• No real technical skills are required to operate the system. The hosting company takes care of the technicalities;
  • You can set up a new desk/role/location with a working phone facility in a couple of minutes or tear it down equally quickly. It is a matter of opening the box containing the phone handset, plug it in and you are ready to go in a few minutes.

You might save a substantial sum: 

  1. The BT standard land line call cost (ex VAT) in the UK, outside of a prepaid plan, is £0.17 per minute and a £0.19 call set up charge.  SIPGate charge just £0.01 per minute and no set up charge.  
  2. A 10 minute call to South Africa would cost £18.50 with BT business land line, the same call via SIPGate would be £0.59
  3. On VOIP systems calls between phone extensions are free, regardless of the geographic location of the participants.

Here are some systems you might like to consider:

We will post some more information on this blog over the next few days.We've set one up recently. 

Edit: 27th July 2015 The day after creating the posting, I received an email from BT announcing a price increase in September 2015. For residential services the price increase is 7% on average, which is way above the annual rate of inflation. Here's a link to a copy of partial details.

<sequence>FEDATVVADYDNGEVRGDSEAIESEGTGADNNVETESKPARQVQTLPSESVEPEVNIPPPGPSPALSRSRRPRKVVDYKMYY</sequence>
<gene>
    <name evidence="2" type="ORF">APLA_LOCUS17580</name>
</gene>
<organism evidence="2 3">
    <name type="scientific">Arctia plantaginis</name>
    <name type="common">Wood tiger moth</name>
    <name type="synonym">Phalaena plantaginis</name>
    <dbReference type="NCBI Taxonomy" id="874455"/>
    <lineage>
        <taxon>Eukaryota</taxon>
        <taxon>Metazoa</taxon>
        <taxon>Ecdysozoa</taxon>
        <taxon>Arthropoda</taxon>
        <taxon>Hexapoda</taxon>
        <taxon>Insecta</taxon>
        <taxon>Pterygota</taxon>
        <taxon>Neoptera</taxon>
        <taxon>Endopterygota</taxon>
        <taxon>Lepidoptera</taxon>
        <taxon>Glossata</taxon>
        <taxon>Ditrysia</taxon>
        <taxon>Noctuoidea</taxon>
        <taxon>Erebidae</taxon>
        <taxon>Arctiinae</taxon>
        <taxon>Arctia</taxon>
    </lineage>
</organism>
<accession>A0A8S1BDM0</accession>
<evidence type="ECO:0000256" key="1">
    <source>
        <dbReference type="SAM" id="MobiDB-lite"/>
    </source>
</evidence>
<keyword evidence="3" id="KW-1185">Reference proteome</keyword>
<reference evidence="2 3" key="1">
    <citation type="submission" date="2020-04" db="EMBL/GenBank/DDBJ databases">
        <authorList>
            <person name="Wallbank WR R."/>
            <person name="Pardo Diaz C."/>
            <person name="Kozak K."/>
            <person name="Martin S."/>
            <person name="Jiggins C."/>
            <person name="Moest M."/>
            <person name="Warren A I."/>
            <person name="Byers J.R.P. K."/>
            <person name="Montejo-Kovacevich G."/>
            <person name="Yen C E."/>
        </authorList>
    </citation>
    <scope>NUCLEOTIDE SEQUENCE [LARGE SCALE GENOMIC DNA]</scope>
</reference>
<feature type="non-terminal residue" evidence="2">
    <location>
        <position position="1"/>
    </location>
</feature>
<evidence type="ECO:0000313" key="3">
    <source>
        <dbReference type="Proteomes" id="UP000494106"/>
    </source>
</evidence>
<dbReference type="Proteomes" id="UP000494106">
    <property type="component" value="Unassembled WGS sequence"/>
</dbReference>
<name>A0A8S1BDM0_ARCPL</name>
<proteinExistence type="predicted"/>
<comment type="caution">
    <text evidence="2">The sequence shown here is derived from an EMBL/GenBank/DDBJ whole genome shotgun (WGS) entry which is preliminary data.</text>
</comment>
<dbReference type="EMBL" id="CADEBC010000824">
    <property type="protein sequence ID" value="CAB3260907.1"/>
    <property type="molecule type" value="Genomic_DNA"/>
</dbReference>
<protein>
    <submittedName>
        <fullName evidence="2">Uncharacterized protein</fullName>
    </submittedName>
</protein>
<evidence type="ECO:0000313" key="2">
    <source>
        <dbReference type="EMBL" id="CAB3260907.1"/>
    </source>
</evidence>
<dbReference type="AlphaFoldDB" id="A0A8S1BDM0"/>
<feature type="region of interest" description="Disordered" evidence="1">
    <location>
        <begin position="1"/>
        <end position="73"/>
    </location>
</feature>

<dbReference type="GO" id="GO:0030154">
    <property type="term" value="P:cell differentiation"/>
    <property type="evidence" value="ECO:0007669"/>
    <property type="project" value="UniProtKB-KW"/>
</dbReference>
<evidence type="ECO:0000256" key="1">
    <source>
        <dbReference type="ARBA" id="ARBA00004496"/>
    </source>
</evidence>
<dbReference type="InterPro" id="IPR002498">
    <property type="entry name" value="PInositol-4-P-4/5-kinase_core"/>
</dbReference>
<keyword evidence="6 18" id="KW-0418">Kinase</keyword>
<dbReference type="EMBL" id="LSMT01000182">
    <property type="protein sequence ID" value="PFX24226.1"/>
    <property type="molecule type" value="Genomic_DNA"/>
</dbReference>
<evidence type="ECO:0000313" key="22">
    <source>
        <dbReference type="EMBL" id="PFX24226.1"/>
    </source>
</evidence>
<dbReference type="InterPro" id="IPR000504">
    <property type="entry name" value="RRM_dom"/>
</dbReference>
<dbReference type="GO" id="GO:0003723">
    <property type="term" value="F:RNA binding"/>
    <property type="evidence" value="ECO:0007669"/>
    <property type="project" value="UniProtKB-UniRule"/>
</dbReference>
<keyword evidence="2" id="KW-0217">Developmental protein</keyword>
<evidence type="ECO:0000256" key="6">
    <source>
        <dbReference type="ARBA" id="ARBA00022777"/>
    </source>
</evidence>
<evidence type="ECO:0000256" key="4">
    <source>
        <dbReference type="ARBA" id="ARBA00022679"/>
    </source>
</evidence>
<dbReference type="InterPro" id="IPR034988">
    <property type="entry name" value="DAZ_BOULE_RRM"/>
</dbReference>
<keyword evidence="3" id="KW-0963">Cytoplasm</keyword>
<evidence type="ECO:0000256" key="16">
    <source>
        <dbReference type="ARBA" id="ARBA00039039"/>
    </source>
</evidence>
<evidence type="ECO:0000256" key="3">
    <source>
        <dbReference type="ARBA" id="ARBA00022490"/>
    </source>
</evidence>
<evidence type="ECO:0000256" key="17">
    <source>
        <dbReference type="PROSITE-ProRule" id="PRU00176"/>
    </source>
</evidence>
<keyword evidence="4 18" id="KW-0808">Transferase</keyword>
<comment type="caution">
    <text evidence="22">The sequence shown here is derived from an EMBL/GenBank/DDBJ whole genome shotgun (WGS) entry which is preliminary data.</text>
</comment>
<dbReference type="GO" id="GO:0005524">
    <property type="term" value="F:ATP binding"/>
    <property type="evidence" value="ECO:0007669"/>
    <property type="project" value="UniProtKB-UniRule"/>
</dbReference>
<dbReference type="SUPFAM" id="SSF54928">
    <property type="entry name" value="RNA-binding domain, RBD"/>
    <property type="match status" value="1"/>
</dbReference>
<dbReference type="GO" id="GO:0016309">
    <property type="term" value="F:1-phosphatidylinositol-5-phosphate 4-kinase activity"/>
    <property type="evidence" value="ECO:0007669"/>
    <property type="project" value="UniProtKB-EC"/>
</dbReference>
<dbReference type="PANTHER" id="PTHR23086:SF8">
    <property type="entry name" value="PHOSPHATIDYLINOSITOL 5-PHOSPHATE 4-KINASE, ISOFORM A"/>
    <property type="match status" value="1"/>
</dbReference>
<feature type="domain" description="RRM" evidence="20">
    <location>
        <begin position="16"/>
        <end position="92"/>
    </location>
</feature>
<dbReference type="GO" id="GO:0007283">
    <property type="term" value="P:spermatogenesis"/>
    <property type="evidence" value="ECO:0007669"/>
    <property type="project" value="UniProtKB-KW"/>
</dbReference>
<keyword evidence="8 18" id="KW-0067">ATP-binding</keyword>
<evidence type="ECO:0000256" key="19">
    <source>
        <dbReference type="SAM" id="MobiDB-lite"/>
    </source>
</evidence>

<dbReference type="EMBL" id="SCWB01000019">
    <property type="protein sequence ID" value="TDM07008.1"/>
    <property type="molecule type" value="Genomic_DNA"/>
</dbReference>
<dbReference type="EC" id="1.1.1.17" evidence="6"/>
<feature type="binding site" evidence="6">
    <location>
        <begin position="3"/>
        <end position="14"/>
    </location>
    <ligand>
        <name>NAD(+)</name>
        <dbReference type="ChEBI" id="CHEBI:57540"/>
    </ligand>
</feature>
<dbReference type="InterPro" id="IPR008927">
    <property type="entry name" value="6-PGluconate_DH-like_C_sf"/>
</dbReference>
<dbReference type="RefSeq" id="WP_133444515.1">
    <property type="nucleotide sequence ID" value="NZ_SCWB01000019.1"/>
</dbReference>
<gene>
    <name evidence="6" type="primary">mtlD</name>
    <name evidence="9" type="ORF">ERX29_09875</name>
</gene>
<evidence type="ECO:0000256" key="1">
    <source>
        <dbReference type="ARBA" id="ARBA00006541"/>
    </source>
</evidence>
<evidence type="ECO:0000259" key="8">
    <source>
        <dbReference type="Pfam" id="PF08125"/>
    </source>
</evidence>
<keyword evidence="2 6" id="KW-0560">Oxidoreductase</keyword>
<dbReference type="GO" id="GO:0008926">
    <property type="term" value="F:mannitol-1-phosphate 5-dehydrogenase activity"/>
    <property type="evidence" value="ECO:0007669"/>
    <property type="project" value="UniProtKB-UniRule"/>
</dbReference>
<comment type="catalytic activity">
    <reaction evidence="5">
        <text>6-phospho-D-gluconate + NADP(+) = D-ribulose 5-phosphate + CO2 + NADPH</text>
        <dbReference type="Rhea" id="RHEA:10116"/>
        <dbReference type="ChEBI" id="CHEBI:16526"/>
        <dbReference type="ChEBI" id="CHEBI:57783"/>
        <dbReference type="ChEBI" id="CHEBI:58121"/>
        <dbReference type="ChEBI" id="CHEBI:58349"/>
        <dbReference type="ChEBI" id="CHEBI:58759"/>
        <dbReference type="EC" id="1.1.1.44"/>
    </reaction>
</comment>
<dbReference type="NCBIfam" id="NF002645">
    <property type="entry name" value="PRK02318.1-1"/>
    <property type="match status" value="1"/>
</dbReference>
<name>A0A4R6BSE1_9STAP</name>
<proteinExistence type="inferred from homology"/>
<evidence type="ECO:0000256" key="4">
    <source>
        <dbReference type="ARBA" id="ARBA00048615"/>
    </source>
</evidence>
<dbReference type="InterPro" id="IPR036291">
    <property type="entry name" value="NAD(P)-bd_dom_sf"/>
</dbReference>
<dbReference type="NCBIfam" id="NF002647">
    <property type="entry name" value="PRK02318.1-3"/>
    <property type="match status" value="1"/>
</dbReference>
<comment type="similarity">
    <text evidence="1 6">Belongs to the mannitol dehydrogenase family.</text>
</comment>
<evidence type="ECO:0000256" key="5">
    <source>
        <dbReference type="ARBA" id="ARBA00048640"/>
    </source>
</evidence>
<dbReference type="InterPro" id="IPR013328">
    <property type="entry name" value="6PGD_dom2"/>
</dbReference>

Wednesday, 15 July 2015

Has the UK run out of power?

Reports in the media point to a statement by the UK National Grid that the margin between on-line electricity generating capacity and demand in the winter of 2015 will be 1.2%. The National Grid are paying power generation companies to keep mothballed plants available and also some large power consumers to "switch off" at times of high demand. The additional measures will give a 5.1% capacity margin. If all goes well it should be sufficient, but there are many risk factors that could cause an overload of that margin. It could be a power station failure, or a grid failure, an interruption to the Natural Gas supply. If this happened on a calm day we might lose the input from wind turbine power. An exceptionally cold winter may cause demand in excess of Government expectations.  There's more information on the National Grid's reserves here.

If you constantly run a complex mechanical system, maintained at the lowest possible cost, within 2% of its maximum capacity you cannot expect 100% availability. UK businesses should be blowing the dust off their contingency plans to see what they intend to do in the event of regional power outages this winter. These outages may be pre-announced or occur without warning.